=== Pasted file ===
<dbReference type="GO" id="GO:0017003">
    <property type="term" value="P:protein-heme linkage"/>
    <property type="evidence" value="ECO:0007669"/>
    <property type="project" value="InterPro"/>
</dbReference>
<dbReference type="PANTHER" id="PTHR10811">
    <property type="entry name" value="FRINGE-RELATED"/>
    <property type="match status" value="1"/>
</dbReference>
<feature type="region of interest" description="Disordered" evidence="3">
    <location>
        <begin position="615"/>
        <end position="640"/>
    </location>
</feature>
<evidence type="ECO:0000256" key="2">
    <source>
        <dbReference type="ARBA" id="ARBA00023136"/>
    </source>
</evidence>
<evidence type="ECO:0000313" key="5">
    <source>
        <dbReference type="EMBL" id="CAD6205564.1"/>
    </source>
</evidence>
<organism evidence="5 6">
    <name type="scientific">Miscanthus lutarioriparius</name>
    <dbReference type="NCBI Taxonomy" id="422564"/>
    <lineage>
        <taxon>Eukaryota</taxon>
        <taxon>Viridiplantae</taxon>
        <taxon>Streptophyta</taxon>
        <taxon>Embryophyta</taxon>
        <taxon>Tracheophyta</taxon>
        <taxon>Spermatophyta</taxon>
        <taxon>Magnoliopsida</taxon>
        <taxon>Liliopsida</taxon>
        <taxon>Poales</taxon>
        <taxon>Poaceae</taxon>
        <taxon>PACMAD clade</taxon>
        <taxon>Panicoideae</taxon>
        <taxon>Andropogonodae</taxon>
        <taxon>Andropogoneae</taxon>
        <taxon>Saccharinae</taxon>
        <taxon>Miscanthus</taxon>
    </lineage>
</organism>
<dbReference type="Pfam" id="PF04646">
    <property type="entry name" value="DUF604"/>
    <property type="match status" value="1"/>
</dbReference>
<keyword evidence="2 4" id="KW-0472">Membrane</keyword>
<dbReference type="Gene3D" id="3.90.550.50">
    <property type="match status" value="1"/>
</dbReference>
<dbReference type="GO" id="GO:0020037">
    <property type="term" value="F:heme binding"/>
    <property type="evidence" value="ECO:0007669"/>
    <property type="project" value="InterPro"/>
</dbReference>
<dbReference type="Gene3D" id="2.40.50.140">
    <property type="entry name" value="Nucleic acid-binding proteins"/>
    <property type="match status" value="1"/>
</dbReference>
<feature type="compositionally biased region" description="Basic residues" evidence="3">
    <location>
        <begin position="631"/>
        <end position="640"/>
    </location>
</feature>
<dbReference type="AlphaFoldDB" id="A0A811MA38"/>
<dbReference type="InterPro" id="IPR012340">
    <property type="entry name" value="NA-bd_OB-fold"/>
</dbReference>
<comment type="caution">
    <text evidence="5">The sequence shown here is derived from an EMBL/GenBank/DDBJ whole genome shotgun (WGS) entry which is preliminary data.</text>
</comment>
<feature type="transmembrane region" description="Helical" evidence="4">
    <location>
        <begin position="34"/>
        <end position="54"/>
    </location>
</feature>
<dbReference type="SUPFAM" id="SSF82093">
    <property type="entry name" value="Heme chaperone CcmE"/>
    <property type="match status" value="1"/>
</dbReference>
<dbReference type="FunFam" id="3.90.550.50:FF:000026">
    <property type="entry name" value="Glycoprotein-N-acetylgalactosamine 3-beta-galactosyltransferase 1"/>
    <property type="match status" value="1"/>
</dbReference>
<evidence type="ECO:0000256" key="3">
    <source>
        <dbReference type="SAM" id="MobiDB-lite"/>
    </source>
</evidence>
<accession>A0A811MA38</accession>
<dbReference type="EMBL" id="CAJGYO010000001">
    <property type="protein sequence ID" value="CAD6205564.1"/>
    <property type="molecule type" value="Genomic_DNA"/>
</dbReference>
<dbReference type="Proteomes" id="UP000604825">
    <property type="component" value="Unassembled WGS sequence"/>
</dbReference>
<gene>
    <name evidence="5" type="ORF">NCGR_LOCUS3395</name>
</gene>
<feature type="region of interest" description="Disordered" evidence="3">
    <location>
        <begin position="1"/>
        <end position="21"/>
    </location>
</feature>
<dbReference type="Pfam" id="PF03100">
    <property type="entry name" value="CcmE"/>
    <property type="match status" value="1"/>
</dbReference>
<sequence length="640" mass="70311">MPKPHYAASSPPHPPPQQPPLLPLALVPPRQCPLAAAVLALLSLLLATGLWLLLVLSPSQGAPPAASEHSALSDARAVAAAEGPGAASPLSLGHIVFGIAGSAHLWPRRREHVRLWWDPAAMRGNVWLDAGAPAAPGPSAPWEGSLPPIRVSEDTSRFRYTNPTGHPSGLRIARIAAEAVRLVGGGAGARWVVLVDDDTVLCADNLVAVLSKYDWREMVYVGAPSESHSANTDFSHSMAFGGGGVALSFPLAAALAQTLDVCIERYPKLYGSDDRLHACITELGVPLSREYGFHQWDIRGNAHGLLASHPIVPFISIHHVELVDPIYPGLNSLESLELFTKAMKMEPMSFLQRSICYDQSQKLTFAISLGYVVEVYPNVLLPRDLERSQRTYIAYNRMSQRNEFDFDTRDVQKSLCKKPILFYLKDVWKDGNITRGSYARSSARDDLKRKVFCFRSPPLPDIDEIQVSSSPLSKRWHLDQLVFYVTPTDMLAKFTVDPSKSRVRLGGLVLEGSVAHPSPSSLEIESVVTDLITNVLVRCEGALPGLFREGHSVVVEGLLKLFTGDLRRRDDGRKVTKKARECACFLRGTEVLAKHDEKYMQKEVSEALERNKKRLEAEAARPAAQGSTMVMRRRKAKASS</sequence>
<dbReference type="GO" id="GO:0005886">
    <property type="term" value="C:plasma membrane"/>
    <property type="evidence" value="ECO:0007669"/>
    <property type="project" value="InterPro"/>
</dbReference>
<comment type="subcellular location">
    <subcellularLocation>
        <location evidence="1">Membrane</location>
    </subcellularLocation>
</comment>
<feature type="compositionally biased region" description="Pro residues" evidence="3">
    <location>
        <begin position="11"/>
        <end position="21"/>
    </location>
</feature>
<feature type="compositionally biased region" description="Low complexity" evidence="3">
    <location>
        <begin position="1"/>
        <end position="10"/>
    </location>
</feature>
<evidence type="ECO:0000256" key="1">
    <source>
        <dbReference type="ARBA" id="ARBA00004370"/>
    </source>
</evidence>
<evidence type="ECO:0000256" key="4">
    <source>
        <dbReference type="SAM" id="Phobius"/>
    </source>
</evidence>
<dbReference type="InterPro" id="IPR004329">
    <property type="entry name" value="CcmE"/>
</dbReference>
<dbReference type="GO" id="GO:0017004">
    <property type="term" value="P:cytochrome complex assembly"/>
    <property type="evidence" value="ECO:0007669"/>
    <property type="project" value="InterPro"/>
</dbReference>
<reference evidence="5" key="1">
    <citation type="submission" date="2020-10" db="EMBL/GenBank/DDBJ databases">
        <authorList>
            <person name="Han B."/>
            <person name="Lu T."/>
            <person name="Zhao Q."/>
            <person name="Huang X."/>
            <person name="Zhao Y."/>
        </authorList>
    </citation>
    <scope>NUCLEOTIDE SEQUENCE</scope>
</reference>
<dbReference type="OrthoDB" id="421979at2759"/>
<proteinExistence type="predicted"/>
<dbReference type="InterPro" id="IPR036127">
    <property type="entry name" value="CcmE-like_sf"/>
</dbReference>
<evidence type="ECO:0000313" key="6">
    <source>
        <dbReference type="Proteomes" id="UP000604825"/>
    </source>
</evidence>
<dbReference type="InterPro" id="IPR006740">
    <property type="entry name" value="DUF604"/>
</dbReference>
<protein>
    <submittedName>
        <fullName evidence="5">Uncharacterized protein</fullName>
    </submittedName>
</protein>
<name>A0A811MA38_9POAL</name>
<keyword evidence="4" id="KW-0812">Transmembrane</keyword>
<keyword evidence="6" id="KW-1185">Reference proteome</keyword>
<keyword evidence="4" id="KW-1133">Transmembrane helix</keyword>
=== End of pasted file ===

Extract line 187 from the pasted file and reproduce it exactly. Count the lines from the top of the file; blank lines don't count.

    </submittedName>